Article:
Today in Postal History

  

Germany to Switzerland
May 10, 1922

Most philatelists are aware of the hyperinflation which befell the losers after World War I.
By 1921, inflation was well underway in Germany.
In August, 1921, Germany issued its first 10 Mark postage stamp.
By the end of 1922, the high value was 500 Marks.

This is an early inflation cover with some of the stamps issued in 1921 or 1922.
depending on whether the watermark is lozenges or network.

There are four 5 pfg. claret, an 80
pfg. carmine rose, and a 150 pfg. orange.
If the stamps have a lozenge watermark they are, respectively, Scott 137, 145, and 148.
With a network watermark they are Scott 161, 171, and 175.
There is also a 50 pf. Germania red lilac issued in 1920 (Scott 125).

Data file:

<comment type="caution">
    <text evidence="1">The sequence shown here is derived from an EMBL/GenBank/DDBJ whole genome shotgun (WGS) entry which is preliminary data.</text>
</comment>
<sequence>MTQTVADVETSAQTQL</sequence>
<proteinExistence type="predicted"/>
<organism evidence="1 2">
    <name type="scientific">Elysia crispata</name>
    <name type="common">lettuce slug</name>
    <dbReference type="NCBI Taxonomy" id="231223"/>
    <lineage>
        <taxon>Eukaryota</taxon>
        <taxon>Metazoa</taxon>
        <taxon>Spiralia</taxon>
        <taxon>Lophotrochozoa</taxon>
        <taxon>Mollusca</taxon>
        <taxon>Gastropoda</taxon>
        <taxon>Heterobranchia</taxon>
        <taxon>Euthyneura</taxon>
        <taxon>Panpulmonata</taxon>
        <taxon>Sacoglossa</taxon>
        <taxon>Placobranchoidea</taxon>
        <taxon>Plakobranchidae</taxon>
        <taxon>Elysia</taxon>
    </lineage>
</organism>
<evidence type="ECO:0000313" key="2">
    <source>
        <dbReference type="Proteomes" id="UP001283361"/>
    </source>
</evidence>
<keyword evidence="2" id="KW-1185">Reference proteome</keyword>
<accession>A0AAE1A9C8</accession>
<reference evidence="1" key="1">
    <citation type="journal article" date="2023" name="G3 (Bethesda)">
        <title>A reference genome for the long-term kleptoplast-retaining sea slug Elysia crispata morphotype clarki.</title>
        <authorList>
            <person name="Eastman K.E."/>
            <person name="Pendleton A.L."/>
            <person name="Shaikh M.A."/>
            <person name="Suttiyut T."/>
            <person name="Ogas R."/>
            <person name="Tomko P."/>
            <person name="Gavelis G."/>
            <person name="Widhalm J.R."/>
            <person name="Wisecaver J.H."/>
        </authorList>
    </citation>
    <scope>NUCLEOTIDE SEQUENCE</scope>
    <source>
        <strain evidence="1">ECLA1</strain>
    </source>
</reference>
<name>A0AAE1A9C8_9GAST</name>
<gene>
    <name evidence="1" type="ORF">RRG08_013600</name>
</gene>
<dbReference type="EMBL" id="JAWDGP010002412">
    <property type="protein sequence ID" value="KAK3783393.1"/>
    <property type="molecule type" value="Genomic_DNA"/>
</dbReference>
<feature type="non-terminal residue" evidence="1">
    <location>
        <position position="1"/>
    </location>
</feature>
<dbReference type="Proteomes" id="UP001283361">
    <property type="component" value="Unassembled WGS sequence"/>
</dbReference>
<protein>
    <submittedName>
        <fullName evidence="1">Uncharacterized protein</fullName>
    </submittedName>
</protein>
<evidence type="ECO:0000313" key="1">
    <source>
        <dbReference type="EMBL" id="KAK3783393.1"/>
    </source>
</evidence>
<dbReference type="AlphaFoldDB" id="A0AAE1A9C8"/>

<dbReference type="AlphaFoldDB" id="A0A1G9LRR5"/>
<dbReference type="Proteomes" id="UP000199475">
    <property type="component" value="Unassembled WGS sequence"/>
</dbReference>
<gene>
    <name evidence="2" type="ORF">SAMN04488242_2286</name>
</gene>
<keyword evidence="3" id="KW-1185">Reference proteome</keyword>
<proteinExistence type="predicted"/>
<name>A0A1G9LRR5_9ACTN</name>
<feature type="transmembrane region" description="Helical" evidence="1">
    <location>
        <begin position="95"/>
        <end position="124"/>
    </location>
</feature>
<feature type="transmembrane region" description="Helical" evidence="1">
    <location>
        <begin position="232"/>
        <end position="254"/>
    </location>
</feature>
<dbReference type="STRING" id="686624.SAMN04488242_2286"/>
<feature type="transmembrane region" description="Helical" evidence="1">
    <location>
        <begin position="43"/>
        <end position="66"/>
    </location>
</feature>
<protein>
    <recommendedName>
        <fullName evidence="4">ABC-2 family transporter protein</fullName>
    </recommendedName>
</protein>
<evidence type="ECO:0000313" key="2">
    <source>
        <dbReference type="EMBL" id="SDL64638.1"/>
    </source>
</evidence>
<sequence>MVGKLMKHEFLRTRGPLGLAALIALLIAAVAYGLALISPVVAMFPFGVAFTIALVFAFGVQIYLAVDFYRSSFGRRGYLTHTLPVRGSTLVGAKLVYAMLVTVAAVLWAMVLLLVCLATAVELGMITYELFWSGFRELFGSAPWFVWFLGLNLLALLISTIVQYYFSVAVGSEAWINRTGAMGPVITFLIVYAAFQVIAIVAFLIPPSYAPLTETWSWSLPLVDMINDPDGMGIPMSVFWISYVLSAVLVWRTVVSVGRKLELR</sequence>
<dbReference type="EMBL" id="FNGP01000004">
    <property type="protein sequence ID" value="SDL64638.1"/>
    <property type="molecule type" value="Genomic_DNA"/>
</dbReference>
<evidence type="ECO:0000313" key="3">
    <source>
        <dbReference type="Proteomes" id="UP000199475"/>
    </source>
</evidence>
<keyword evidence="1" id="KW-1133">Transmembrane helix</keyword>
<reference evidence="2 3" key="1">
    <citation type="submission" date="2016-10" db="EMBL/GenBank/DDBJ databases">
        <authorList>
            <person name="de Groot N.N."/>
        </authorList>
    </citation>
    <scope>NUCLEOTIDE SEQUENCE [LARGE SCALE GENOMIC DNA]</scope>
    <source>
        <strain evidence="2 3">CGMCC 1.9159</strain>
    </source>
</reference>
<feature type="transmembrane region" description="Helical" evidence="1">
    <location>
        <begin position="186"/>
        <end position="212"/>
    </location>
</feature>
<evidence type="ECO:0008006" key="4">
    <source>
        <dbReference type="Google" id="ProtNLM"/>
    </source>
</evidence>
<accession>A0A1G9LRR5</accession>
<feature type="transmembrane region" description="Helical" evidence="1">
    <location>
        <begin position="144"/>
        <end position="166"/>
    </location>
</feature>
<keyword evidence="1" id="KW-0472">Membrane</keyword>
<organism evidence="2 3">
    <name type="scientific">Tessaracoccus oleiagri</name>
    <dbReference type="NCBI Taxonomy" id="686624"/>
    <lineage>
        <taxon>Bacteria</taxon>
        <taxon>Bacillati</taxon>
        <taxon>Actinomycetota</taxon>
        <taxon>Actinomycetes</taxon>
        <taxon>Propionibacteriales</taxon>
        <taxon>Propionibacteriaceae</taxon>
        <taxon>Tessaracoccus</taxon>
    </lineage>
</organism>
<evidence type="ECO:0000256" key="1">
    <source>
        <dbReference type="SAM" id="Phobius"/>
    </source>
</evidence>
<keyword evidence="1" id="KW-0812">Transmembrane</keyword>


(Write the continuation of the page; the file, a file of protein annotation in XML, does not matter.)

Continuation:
3 Marks for postage to Amsterdam
was quite a rise from previous experience.

There is a rate question, however.
The rate for 20 gr letters outside of Germany between
January 1, 1922, and July 1, 1922, was 400pf or 4M.*
How this one escaped underpaid is unknown.
It is possible that the deficiency was made up
by stamps posted on the back of the envelope.
It would be nice to know.

Each of the seven stamps received its own Hagen CDS.
Hagen is in the eastern Ruhr Valley about 55 km northeast of Cologne (Kõln).
Westey (?) is an abbreviation for Westfalen.*
Delstern is a "neighborhood" in Hagen.*

The cover was addressed to Zurich.

*Thanks to Helmut Karbach for his help on interpreting this cover.

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